The Times West Virginian

WVU Sports

December 21, 2012

HERTZEL COLUMN: Losing is the end of the world

MORGANTOWN — If you are reading this, apparently the end of the world has not yet arrived so you should feel relieved.

Certainly, West Virginia University’s men’s basketball players do, for they suspect had they lost to Oakland in the tight game they played on Wednesday night, their coach, Bob Huggins, might well have turned it into the end of the world for them.

You see, to Huggins, losing basketball games is like the end of the world, and he has a way of transferring that belief to his players, as they have come to learn.

And who better to give perspective on that than center Aaric Murray, who started his collegiate basketball journey at LaSalle, allowing him a different perspective than most West Virginia players have on Huggins.

What’s more, considering that he had just been suspended for a game for what sounded a whole lot like rebelling against the dictatorial rules laid down by the veteran coach before putting forth a heroic effort against Oakland, he seemed to be the perfect source to reveal exactly what it is like to be playing for Huggins.

So, after a two-game losing streak had been converted into a one-game winning streak in that heart-thumping fashion 76-71 victory over Oakland an inquiring West Virginia sports writer wanted to know what the next practice would have been like had the Mountaineers lost yet again?

Murray thought the unthinkable for a moment, then replied:

“I think we would have had practice right after this game.”

And, the sports writer asked, just how long a practice would that be.

“It might have gone on right up to the next game,” Murray said.

Practice, you see, under Bob Huggins is always more ordeal than ideal, at least if you are the ones practicing. This past week, after losing to Duquesne and Michigan, it was especially challenging.

Murray used the words “outrageous” and “crazy” to explain those practices.

“We thought it was outrageous, thought it was crazy … but even during hard practices like that he has more stuff up his sleeve. He’d been yelling, ‘If you don’t go hard, cut hard, we’re doing this or that.’ We didn’t want that.”

Murray was not alone in his analysis.

“The practices have been tough. Of course, they’d be tough, either way,” said Keaton Miles, who planted consecutive 3s from the corner to turn the game around. “But if you lose they will be tougher. Hopefully, if you win, you may have a less hard practice … although they are never easy. Maybe less inten …. No, they are not less intense, either.”

Miles took a break, pausing as he thought what he was really trying to say about how the practices might be different when the team wins.

“I guess I’m saying we’re not going to die,” he concluded.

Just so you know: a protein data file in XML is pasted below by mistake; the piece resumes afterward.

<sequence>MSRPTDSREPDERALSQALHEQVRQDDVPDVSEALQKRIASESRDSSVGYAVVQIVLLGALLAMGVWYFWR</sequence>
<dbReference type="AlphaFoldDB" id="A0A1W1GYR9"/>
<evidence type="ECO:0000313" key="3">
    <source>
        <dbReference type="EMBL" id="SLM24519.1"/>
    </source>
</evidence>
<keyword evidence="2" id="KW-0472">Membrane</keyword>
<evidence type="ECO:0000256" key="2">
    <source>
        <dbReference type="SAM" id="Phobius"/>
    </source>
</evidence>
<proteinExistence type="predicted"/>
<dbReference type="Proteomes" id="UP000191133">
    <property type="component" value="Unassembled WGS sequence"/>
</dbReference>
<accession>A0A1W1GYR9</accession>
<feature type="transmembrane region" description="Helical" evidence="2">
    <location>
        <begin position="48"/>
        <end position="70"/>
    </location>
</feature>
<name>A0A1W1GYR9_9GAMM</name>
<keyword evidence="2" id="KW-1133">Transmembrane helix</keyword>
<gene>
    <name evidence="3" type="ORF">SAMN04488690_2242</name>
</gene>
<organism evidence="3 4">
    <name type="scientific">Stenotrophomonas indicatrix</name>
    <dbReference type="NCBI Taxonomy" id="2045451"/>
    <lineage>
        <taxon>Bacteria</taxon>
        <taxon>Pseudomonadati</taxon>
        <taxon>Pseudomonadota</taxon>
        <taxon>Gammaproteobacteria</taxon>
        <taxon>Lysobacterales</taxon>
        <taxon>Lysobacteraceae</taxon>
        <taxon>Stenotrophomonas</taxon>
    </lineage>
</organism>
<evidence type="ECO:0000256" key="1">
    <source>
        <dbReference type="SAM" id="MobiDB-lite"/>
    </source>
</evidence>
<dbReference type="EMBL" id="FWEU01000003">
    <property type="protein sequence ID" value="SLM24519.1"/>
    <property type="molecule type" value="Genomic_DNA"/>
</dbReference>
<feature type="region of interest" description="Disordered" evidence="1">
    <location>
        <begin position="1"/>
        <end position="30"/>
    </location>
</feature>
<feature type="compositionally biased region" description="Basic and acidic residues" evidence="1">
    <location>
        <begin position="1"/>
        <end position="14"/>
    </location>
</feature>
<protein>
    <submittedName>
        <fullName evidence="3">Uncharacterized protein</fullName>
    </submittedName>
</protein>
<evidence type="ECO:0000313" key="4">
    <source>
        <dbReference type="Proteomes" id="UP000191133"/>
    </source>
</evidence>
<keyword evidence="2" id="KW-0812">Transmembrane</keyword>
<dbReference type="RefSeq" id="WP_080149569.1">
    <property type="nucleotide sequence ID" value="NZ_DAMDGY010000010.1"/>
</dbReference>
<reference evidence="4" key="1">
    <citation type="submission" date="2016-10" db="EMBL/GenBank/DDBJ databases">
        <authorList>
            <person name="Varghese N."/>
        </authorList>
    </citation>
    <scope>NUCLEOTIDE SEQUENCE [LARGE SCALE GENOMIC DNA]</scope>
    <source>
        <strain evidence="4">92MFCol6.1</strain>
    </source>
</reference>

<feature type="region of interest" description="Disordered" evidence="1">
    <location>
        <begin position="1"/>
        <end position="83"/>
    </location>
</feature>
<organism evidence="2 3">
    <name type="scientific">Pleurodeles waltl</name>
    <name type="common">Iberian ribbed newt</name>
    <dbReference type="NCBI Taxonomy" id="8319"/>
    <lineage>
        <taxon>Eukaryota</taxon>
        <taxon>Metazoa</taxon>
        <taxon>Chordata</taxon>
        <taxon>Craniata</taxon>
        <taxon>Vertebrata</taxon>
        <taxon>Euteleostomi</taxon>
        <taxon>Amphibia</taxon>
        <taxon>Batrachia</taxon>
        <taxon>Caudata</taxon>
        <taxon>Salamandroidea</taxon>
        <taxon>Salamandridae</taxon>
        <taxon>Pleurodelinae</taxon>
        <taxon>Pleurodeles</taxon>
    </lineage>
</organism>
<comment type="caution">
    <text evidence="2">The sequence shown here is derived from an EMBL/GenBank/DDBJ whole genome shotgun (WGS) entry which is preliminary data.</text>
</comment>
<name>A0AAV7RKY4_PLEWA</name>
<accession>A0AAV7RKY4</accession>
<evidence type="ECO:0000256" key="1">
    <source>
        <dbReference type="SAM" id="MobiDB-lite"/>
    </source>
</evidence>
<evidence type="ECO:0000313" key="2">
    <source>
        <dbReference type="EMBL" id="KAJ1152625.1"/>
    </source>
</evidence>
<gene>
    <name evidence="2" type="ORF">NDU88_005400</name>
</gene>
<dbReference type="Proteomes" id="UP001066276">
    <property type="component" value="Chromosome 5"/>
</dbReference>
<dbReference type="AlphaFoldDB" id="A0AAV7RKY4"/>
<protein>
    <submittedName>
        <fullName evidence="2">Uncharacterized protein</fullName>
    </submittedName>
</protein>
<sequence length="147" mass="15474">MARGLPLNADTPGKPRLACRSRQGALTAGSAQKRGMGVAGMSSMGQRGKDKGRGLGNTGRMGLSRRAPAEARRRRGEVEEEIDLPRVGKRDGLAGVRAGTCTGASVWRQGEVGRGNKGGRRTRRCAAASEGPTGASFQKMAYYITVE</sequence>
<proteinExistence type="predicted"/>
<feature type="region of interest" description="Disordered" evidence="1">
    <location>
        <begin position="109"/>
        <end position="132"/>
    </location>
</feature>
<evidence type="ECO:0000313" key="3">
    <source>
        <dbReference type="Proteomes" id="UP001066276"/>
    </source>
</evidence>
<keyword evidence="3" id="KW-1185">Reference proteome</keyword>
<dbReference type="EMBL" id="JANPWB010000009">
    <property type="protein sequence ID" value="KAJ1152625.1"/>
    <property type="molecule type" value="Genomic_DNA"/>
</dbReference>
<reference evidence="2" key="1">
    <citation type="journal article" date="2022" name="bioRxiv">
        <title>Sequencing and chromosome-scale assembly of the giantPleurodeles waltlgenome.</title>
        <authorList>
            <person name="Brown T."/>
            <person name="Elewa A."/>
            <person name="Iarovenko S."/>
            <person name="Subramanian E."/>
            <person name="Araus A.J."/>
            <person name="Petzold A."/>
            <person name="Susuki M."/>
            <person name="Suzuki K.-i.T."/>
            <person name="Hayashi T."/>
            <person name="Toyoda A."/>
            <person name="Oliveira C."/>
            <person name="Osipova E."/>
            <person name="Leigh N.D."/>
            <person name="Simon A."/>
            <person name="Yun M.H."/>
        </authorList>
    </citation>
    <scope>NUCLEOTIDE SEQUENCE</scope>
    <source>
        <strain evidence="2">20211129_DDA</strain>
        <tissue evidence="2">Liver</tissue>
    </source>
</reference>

Just what is it that Huggins does to inspire such … eh, intimidation?

Could it really be that bad?

“If you have a coach who literally grabs a chair and sits down and watches you run for the whole three hours of practice, you will do whatever you have to do so you don’t run that whole time,” Murray explained. “When he says he’s going to run you to the floor, he is literally going to do that.”

If it’s just one guy messing up, it’s just he banished to the treadmill which is going around fast enough that a thoroughbred race horse would have trouble keeping up, let alone a tired basketball player.

And if it is team mess up he stops practice and runs them from one line under the basket to the other, over and over, until he gets tired … of watching.

Certainly, listening to the players talk, Huggins succeeds in placing fear or some facsimile of that within them.

“I won’t say it’s fear,” Murray said. “We respect him. He’s not trying to kill us. It’s just running, but he will literally stop practice and make you run. At the end of the day, it makes you better … but you don’t want to just run.”

You might notice something here.

None of the players talk about the way Huggins drills them into shooting better or making the right pass or into defensive technique. That comes about during the practice, of course, but it is not what separates his method from that of his rivals and, in truth, much of that is done by the assistants.

Instead, he makes his presence and desires known in the way the team approaches the game rather than n the way it plays the game, instilling in his team an attitude that will drive them at the toughest of times, when the game is on the line and they think they can reach no deeper.

His lessons are lessons in how to compete, which in the long run are far more meaningful than how to play the game.

Email Bob Hertzel at or follow him on Twitter @bhertzel.

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